Just days after a flurry of crypto-related enforcement actions, the SEC voted to propose the new “Safeguarding Rule” under the Advisers Act, a whopper of a rule proposal which would amend and replace the current Custody Rule (Advisers Act Rule 206(4)-2). If enacted, the Safeguarding Rule would create serious impediments to investments advisers’ ability to provide advice on crypto assets.
The current Custody Rule is only applicable to an adviser with custody of a client’s funds or securities. The Safeguarding Rule expands the scope by covering any “funds, securities, or other positions held in a client’s account,” (i.e. crypto assets). Further, under the Safeguarding Rule discretionary trading authority would cause an adviser to have custody, requiring the adviser to comply with the mandates of the Safeguarding Rule with respect to any funds, securities, or other positions.
Most significantly, this would require that crypto assets be maintained with a qualified custodian, something which has been difficult to find for certain crypto assets. Under the current Custody Rule and the Safeguarding Rule, a qualified custodian generally must be a federal or state-chartered bank or savings association, certain trust companies, a registered broker-dealer, a registered futures commission merchant, or certain foreign financial institutions. Federal banking regulators have done their best to keep federally chartered banks from becoming involved with any crypto-related activities, functionally shutting off access to many banks for crypto firms.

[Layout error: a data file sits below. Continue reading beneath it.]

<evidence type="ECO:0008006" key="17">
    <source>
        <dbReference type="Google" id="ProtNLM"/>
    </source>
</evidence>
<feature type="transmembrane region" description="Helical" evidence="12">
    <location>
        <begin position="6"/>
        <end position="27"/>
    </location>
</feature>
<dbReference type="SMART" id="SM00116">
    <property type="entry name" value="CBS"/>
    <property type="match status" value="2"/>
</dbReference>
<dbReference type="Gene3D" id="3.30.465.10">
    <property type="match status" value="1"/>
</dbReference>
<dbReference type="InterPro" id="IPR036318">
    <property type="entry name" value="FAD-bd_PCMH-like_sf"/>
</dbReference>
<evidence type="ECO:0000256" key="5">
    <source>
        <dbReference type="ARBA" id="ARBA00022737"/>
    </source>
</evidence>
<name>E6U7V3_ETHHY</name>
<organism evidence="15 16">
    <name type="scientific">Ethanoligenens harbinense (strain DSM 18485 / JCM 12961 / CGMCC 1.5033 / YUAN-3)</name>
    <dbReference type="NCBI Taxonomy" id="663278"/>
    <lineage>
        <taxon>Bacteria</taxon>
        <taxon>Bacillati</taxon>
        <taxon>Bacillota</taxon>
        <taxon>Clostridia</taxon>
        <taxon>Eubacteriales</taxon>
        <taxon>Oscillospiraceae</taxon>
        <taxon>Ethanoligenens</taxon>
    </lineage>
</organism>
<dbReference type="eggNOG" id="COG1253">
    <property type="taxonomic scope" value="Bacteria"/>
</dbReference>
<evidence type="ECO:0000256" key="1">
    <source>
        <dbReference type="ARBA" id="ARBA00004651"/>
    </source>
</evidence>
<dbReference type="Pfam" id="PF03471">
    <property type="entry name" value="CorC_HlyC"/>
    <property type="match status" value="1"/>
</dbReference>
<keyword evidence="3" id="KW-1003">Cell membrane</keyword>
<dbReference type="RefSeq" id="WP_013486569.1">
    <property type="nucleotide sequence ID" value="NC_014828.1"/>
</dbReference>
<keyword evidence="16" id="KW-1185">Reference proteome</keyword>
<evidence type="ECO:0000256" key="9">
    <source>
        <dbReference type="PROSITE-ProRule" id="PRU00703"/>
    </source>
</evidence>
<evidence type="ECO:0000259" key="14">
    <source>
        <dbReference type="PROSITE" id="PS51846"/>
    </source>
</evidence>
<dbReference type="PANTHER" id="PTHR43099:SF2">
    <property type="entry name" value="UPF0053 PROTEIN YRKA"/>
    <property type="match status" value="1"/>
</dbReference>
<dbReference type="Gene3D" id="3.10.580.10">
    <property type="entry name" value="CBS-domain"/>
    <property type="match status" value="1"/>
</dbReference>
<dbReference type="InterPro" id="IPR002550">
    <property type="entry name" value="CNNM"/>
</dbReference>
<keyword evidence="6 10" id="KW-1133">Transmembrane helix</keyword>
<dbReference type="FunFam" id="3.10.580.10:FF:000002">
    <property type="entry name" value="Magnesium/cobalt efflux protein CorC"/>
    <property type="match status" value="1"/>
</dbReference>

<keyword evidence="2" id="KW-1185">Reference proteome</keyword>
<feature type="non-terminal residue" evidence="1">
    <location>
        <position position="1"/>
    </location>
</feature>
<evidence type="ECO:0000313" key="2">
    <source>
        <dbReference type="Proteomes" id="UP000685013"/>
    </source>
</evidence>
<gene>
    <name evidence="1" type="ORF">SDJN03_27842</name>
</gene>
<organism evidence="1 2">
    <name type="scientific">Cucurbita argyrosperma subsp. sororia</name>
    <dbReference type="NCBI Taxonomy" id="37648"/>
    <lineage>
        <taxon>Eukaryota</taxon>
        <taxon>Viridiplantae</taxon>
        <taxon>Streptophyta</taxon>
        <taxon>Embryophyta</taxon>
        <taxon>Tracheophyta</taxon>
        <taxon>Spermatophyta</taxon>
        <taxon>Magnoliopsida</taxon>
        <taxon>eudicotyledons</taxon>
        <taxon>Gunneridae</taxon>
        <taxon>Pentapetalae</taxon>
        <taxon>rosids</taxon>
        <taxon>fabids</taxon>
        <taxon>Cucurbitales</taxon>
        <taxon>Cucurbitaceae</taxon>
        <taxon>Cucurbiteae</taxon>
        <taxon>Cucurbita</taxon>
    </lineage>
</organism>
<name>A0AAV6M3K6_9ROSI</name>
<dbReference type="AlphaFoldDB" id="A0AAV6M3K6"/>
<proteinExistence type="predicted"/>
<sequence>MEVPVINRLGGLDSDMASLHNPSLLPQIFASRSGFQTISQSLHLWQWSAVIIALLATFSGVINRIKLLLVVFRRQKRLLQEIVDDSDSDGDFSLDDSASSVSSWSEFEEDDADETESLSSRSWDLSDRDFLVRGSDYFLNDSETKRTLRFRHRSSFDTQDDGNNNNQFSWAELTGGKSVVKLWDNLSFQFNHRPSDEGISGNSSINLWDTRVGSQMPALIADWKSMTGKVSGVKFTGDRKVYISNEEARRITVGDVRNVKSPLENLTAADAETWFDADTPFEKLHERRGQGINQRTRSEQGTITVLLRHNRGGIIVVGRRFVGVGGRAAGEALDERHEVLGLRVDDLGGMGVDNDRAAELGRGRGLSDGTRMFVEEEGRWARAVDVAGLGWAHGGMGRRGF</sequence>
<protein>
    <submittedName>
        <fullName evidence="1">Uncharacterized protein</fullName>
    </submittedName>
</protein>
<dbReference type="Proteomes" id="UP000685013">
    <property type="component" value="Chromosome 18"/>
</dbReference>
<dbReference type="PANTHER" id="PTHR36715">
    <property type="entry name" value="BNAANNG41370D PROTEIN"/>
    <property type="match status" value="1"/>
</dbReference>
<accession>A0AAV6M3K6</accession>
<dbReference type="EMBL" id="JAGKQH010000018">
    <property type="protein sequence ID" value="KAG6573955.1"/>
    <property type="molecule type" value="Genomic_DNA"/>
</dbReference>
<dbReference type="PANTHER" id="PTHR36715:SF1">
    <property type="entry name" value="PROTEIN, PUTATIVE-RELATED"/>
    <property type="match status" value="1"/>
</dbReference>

On top of this, the Safeguarding Rule requires that a qualified custodian maintain “possession or control” of client assets, meaning the qualified custodian is required to participate in any change in beneficial ownership of those assets. This has typically been shown by a qualified custodian having exclusive possession or control of client assets, however that is much more difficult with creation and use of private keys (something the SEC’s rule proposal notes).
As made clear by Chairman Gensler’s comments, many crypto trading platforms who currently custody client assets do not meet the definition of a qualified custodian. This is relevant because of the way cryptocurrencies trade, which requires funds or cryptocurrencies to be held at the applicable exchange. Commissioner Uyeda picked up on this, making remarks on how the release paints “a ‘no-win’ scenario for crypto assets” since crypto assets trade on platforms which are not qualified custodians, any adviser who trades crypto assets on the platform would be violating the rule. This is because the exchange (who is not a qualified custodian) would hold the adviser’s clients assets, which would be in violation of the Safeguarding Rule (since only qualified custodians can hold such assets).
Unanswered is the question whether state chartered institutions in places such as Nebraska or Wyoming, which have passed legislation permitting charters for digital asset depository institutions, will be able to fill the gap and act as qualified custodians for crypto assets. Firms such as Coinbase and Anchorage Digital have issued statements saying that they are qualified custodians under the SEC’s rules and would remain so. The SEC has scheduled a 60-day comment period for the Safeguarding Rule, which will begin after its publication in the Federal Register. The proposed rule would also have substantial impact outside of the cryptocurrency context, so we expect that the SEC may receive a significant amount of comments on its new rule proposal.
The proposed rule would also have substantial impact outside of the cryptocurrency context, so we expect that the SEC may receive a significant amount of comments on its new rule proposal.